Title: Off Base
Grade Level: High school
- Students will be able to define pH.
- Students will be able to define a buffer and explain in general terms
the carbonate buffer system of seawater.
- Students will be able to explain Le Chatelier’s Principle and will be
able to predict how the carbonate buffer system of seawater will
respond to a change in concentration of hydrogen ions.
- Students will be able to identify how an increase in atmospheric
carbon dioxide might affect the pH of the ocean and will be able to
discuss how this alteration in pH might affect biological organisms.
- Copies of Ocean Acidification Inquiry Guide; one copy for each student group
- (Optional) Copies of Ocean Acidification: A Summary for Policymakers
from the Second Symposium on the Ocean in a High-CO2 World
- Protective goggles and gloves; one set for each student and one for
- 100 ml glass beaker; one for each student group
- 100 ml graduated cylinder; one cylinder may be shared by several
student groups, but have separate cylinders for distilled water and
- 500 ml glass beaker
- 2 - 1 liter beakers or Erlenmeyer flasks for mixing solutions
- Glass stirring rod; one for each student group
- Sodium hydroxide pellets, approximately 50 grams (see Learning
Procedure Step 1)
- Solid citric acid (to neutralize sodium hydroxide spills);
approximate 450 grams
- Distilled water; approximately 150 ml for each student group, plus
1.5 liters for making solutions (see Learning Procedure Step 1)
- Artificial seawater; approximately 150 ml for each student group,
plus approximately 250 ml for demonstration
- pH test paper, wide range; one roll for each student group
- Dilute acetic acid solution in dropper bottles; one bottle containing
approximately 50 ml for each student group (see Learning
Procedure Step 1)
- 0.1 M sodium hydroxide solution in dropper bottles; one bottle
containing approximately 50 ml for each student group (see
Learning Procedure Step 1
- Marker board, overhead projector with transparencies, or digital
This activity explores the phenomenon of ocean acidification, why it is happening, and what factors into the rate of decrease in oceanic pH. Students will do background research on the subject, and conduct hands-on measurements of changes in pH caused by acetic acid and sodium hydroxide in simulated sea water. The context of this lesson is coral and its health relative to oceanic acidity, but the overall lesson can be applied to New England species that use calcium carbonate, as well as the overall impact of more acidic surroundings on aquatic organisms.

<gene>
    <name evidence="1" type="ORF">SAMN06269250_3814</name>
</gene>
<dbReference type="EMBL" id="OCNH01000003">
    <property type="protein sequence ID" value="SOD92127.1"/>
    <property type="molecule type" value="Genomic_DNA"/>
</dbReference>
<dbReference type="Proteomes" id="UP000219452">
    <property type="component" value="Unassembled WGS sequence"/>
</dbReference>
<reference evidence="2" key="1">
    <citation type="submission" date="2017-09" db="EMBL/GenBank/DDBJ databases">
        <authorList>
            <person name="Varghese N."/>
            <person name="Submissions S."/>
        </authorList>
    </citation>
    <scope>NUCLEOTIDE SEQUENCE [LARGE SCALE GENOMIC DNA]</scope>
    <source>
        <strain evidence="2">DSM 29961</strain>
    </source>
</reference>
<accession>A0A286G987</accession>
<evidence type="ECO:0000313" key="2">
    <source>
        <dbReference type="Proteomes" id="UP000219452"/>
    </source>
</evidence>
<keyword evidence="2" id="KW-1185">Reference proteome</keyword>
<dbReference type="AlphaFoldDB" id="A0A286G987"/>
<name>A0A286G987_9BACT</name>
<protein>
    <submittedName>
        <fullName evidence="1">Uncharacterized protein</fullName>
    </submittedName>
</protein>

State Framework relevance:
MA: Biology: The Chemistry of Life, Ecology; Chemistry: Properties of Matter, Solutions, Rates of Reaction, and Equilibrium, Acids and Bases.
ME: Science Process Skills: Scientific Inquiry, Understandings of Inquiry; ESS: Earth Systems; Life Science: Ecosystems, Matter and Energy.
RI: LS:Matter Cycles and Energy Flow through Ecosystems.
CT: Science Process Skills: Scientific Inquiry, Scientific Literacy, Scientific Numeracy; Physical Science: Properties of Matter, Science and Technology in Society, Life Science: Ecology.
VT: Scientific Inquiry, Properties of Matter, Interdependence within Ecosystems.
NH: SPS:Making Observations and Asking Questions, Conducting Scientific Investigations, Evaluating Scientific Explanations, Representing and Understanding the Results of Investigations, Nature of Science, Patterns of Change, Common Environmental Issues, Natural Resources Management and Conservation, Information and Media Literacy, Critical Thinking and Systems Thinking; ESS1: Local and Global Environmental Issues; LS: Environment, Change. PS: Conservation.